Suboxone is a medication used to treat addiction to opiates like heroin, according to the Substance Abuse and Mental Health Services Administration. Suboxone contains both buprenorphine and naloxone, and doctors prescribe it to people in addiction treatment to help alleviate opiate withdrawal and cravings.
That being said, buprenorphine itself is a partial opiate, meaning that it can create euphoria, much like heroin, although to a lesser extent. While the effects of Suboxone may not be as strong as with heroin, people still may abuse this medication and become addicted to it. After all, the Drug Enforcement Administration (DEA), labels Suboxone as a Schedule III Controlled Substance, indicating that users can become highly psychologically dependent upon it and develop low to moderate physical dependence upon the drug.
Unfortunately, with dependence comes withdrawal, which means that people may experience uncomfortable symptoms when detoxing off of Suboxone, whether they are using it legally as a doctor prescribes or abusing it in some fashion. Learning more about Suboxone withdrawal can help you to understand this condition better.
Medications like Suboxone are a crucial part of any opioid detox program. Your doctor is in charge of prescribing the medication and if you're looking for more information you've come to the right place. In this guide, we want to get you the most accurate information and answer as many questions you have about overcoming your addiction.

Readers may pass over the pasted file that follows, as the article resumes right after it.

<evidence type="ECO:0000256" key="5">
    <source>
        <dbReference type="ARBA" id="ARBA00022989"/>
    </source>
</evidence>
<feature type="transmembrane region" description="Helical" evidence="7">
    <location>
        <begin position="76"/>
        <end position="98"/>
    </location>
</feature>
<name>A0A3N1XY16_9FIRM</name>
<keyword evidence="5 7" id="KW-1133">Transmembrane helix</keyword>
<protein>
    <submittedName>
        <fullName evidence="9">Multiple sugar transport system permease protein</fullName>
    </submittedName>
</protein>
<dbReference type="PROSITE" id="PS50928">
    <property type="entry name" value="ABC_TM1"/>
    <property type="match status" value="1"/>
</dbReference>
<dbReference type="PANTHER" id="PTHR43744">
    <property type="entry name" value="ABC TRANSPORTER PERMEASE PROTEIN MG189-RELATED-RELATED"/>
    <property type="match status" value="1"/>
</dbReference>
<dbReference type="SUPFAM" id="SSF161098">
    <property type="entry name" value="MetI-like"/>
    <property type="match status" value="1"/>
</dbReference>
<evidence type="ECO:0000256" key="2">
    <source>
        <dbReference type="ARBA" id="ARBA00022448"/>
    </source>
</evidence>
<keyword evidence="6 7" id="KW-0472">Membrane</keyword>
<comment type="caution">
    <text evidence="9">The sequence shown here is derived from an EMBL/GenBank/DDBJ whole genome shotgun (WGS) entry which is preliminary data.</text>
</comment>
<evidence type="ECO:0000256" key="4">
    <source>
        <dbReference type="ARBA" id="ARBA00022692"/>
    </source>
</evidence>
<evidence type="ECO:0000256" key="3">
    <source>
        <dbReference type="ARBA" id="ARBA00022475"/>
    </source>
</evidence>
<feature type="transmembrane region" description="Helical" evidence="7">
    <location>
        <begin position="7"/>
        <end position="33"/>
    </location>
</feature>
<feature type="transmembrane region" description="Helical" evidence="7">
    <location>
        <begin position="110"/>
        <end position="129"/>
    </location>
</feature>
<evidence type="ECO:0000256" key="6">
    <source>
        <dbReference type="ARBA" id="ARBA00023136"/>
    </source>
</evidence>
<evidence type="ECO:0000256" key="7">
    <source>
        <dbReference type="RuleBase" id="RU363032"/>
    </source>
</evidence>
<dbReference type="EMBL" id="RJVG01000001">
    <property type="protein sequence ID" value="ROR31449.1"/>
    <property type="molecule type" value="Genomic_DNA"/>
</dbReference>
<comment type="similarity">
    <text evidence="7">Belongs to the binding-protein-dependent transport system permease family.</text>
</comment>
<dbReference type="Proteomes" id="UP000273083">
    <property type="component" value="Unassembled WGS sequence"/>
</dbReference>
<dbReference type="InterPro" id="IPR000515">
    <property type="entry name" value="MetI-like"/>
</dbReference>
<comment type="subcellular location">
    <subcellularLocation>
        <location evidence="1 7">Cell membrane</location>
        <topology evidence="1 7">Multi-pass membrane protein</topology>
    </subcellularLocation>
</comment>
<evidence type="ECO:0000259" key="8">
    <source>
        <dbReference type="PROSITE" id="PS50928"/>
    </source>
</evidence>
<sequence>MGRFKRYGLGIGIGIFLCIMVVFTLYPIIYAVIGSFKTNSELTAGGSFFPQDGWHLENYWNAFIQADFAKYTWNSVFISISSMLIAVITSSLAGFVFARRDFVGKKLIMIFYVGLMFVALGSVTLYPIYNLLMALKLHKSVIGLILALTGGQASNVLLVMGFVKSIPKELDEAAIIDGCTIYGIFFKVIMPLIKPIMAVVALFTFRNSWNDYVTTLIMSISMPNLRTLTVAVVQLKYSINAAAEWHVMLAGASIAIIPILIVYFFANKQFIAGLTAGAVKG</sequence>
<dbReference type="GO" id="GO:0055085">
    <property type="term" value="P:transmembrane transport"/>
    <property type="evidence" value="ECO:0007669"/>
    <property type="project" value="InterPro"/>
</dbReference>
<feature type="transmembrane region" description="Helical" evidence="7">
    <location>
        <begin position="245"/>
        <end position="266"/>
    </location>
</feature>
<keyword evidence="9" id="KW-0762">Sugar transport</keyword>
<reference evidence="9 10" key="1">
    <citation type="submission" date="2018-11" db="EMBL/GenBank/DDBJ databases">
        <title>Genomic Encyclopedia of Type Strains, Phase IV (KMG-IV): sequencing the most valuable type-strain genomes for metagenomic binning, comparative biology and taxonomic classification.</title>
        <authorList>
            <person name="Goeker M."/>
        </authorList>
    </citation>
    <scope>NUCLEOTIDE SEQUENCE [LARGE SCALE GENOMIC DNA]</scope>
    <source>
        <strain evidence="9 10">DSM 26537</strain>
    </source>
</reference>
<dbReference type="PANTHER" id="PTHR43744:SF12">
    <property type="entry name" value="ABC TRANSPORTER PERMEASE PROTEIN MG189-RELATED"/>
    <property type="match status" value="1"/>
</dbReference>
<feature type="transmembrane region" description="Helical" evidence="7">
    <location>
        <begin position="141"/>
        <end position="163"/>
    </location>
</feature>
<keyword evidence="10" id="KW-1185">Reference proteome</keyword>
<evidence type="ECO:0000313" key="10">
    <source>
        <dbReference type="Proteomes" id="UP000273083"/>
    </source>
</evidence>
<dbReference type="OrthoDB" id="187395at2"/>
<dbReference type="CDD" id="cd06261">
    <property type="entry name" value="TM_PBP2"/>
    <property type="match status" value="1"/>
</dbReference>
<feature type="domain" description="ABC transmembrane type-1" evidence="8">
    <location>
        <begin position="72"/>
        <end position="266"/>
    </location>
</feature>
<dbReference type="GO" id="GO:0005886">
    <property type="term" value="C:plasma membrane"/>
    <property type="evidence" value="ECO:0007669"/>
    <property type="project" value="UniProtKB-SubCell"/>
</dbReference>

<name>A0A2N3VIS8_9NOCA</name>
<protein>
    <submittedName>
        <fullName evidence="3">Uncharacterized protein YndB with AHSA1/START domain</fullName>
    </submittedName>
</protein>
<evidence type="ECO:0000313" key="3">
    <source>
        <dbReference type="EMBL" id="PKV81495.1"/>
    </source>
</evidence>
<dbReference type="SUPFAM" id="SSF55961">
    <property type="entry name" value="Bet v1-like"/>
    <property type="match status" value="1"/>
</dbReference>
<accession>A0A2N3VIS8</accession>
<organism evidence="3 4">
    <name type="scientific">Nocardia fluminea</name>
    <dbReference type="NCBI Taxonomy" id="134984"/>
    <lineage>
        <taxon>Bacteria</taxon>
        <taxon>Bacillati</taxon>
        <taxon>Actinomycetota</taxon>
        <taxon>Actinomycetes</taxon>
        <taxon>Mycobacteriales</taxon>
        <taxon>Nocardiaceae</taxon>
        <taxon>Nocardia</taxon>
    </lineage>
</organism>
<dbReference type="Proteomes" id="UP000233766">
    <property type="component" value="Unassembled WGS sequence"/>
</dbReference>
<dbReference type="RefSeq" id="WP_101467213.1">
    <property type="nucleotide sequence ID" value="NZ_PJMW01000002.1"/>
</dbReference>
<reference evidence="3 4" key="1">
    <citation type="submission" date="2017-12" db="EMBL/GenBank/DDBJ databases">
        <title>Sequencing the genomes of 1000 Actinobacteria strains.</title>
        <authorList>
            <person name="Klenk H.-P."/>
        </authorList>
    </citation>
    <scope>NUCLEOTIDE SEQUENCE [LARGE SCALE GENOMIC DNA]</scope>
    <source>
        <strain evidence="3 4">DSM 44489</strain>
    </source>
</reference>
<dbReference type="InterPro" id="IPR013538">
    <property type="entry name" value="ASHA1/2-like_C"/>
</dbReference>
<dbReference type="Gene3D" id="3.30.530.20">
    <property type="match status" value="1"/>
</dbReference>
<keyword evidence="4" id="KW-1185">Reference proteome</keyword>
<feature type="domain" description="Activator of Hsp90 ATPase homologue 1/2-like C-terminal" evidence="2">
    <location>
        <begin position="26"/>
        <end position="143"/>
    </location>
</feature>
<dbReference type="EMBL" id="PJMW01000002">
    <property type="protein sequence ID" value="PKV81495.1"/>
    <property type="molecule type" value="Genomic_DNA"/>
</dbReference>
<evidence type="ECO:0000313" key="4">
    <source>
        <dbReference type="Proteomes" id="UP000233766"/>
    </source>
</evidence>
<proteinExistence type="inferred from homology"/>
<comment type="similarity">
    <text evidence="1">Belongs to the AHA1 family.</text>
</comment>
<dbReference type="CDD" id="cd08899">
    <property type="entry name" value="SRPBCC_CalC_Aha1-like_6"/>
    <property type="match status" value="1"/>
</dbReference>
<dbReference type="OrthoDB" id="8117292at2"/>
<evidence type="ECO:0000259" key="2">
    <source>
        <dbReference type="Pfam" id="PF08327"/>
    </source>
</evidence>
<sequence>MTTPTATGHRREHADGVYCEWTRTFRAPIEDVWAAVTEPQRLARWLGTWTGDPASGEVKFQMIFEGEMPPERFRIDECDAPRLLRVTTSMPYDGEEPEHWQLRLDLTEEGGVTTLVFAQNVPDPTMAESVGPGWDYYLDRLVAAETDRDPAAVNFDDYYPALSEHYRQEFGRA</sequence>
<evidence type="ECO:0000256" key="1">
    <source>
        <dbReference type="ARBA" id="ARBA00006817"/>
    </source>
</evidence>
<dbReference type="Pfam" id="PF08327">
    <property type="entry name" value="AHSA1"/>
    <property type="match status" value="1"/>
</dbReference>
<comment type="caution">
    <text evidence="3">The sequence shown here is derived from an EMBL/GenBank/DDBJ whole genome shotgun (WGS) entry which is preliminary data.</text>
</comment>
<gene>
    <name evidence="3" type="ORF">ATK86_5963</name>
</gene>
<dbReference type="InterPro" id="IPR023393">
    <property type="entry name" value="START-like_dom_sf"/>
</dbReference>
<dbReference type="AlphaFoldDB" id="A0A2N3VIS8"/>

Heroin is a highly addictive substance and use carries a number of risks including overdose and contracting communicable diseases. In an effort to reduce the number of overdoses and the spread of untreatable communicable diseases associated with the use of heroin and other opioids, pharmaceutical companies have developed drugs that interact with the brain similarly to opiates but do not carry the same risks. Suboxone is the brand name for one of the pharmaceutical drugs used for opioid addiction treatment.
What is Suboxone?
Suboxone is a medication that is a combination of 2 different substances: buprenorphine and naloxone. These substances react with the same receptors in the brain as opioid drugs. Naloxone will block the opioid receptors and prevent an overdose where buprenorphine will suppress cravings and limit the euphoric high associated with opiate use. When someone takes Suboxone they will essentially get a high that is less than heroin or fentanyl, they will not have the same cravings, and they will be much less likely to overdose. There is also a limit to the euphoric effects of suboxone so taking more will not produce a greater high. This removes the benefits of abusing the drug.